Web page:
This ultra-affordable smart deadbolt converter covers the basics well

Wyze has quickly made a name for itself by producing solid smart home products at rock-bottom pricing that approaches that of generics. Its smart light bulbs, sensors, and security cameras have received solid reviews, including here at TechHive.

Now, Wyze is setting its sights on a more complicated market, the smart lock, but with the same value proposition: Give buyers the basics and dramatically undercut the competition’s price. The Wyze Lock costs less than $100. In a market where similarly featured locks commonly run up to $200, that’s a serious bargain. The bigger question: Is it a good value?

This review is part of TechHive’s coverage of the best smart locks, where you’ll find reviews of competing products, plus a buyer’s guide to the features you should consider when shopping.

The Wyze Lock is a retrofit lock like the August and Friday smart locks, meaning it does not replace the exterior portion of your door’s lock mechanism. You use your existing hardware to connect the interior escutcheon to your door and use the mobile app (or the original key) to operate the lock from outside.

wyze lock gateway frontWyze Labs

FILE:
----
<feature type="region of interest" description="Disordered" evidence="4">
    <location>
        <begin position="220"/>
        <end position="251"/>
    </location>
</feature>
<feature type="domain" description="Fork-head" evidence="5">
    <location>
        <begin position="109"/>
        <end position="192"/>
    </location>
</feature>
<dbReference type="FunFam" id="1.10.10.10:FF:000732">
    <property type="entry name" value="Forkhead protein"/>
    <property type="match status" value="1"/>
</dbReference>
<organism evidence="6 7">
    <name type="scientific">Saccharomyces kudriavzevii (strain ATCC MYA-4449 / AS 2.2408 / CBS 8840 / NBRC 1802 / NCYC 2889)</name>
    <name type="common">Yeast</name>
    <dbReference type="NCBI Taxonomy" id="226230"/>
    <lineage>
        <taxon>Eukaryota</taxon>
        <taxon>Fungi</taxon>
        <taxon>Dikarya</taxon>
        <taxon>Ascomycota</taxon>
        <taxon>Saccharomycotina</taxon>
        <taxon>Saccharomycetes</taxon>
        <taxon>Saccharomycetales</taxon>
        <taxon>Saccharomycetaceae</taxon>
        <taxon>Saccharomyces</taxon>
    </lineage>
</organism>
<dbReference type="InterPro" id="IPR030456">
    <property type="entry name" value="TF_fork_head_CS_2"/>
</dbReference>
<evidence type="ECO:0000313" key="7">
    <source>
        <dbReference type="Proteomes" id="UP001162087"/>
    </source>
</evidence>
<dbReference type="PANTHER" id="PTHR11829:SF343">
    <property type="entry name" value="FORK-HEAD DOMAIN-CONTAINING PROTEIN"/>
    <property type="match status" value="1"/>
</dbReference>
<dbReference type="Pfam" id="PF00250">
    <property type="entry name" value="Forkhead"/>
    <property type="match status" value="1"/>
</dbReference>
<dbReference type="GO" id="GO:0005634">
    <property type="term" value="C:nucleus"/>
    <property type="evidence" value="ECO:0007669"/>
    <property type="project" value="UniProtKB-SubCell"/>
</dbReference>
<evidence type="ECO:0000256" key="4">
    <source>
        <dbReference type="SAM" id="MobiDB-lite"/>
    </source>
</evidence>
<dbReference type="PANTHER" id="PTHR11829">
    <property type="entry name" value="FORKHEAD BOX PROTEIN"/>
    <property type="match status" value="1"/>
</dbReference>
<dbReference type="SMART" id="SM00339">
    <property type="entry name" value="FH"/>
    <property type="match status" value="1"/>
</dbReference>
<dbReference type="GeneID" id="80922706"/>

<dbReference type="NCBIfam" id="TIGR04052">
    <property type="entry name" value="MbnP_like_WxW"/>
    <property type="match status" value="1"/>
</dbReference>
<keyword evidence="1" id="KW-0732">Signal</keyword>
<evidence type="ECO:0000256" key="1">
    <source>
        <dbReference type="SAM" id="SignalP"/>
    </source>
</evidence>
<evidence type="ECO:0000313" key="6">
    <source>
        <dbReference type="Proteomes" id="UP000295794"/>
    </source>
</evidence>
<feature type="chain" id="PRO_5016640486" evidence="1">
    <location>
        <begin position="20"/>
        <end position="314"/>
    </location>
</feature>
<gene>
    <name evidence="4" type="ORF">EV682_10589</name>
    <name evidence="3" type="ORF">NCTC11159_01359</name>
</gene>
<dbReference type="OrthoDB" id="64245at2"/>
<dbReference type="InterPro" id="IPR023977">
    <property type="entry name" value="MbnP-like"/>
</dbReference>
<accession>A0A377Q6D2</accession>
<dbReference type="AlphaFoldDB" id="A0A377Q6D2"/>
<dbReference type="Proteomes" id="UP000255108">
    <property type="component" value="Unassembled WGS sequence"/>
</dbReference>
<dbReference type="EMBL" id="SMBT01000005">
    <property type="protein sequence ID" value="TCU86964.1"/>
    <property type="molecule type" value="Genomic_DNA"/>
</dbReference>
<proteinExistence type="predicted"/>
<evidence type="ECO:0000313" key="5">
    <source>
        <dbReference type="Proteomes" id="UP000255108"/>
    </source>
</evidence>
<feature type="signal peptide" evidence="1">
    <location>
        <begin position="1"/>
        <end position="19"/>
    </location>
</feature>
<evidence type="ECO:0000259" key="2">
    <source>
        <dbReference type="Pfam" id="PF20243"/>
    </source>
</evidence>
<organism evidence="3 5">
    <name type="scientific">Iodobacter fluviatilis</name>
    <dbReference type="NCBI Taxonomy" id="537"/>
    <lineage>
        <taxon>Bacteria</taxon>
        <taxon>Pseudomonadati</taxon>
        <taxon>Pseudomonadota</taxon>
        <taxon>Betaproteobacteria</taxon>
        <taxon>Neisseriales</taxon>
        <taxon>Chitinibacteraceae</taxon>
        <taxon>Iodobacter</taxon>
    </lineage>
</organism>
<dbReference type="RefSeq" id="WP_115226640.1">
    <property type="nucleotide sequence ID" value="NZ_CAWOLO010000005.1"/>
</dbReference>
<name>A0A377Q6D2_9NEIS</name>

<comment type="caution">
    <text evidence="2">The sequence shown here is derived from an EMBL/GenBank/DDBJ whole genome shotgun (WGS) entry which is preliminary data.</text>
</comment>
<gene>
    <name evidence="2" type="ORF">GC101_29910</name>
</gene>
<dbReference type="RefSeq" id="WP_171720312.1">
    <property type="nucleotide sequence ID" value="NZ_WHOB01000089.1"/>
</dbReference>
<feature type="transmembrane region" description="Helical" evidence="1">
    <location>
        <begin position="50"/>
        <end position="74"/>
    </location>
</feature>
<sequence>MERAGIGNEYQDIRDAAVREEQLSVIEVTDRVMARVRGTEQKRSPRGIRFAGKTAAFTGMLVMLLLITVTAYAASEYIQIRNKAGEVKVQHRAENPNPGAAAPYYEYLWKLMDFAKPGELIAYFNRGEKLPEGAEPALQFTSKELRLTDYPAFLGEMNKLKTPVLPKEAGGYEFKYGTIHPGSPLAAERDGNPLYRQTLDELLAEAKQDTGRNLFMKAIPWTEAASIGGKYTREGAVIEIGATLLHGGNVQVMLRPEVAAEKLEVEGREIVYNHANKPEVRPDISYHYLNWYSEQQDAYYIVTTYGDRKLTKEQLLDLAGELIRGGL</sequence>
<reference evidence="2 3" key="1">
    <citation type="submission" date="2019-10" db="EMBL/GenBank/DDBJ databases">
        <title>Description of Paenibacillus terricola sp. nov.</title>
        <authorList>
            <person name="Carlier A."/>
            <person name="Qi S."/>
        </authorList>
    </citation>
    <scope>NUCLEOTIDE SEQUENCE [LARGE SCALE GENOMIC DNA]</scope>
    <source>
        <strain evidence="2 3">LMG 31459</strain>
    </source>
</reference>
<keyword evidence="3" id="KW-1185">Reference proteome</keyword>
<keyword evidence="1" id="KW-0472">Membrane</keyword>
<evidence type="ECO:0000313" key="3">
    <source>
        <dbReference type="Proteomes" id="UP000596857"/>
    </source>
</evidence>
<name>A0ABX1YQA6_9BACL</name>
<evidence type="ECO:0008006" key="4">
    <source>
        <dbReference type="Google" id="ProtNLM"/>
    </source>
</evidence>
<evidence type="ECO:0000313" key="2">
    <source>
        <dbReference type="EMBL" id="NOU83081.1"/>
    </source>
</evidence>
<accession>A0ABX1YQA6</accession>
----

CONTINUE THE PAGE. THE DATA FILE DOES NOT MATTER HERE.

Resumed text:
A big chunk of the Wyze Lock’s value is the fact that this Bluetooth-to-Wi-Fi bridge is included in the already low purchase price.

The hardware isn’t much to look at, its utilitarian design reminiscent of an IKEA product—as well as August’s 3rd Generation low-end smart lock. The blocky design isn’t attractive, and the material feels a bit cheap and plasticky, not characteristics one often appreciates in a lock.

Setup takes place in two stages. First, you plug in the included gateway to a socket near the door where you’re installing the lock. This gateway, much like the August Connect Wi-Fi Bridge, forms a bridge between the lock’s Bluetooth radio and your Wi-Fi network. This then must be configured in the Wyze app before you set up the lock itself. My gateway setup failed at first because I didn’t notice the app autocorrected my Wi-Fi password into an actual word (a rookie development mistake), but other than the process taking a rather long time to complete, I got the gateway up and running without additional trouble.

wyze lock app 2Christopher Null / IDG

Push notifications alert you when the door is opened, without requiring a separate sensor or smart home hub.

With the gateway configured, it’s time to turn to the lock itself. Wyze provides setup instructions within the app, and the hardware configuration went smoothly. The hardware design is slightly unorthodox, with a clever system that lets the lock intuitively attach via various types of existing hardware. A unique position for its four AA batteries also helps to keep the size to a minimum. Once attached to the door, the lock is paired to the app via a press of a button underneath the magnetic faceplate on the interior escutcheon.

I initially had no luck pairing the lock to the app—again, a lengthy process—until I happened to realize that the…

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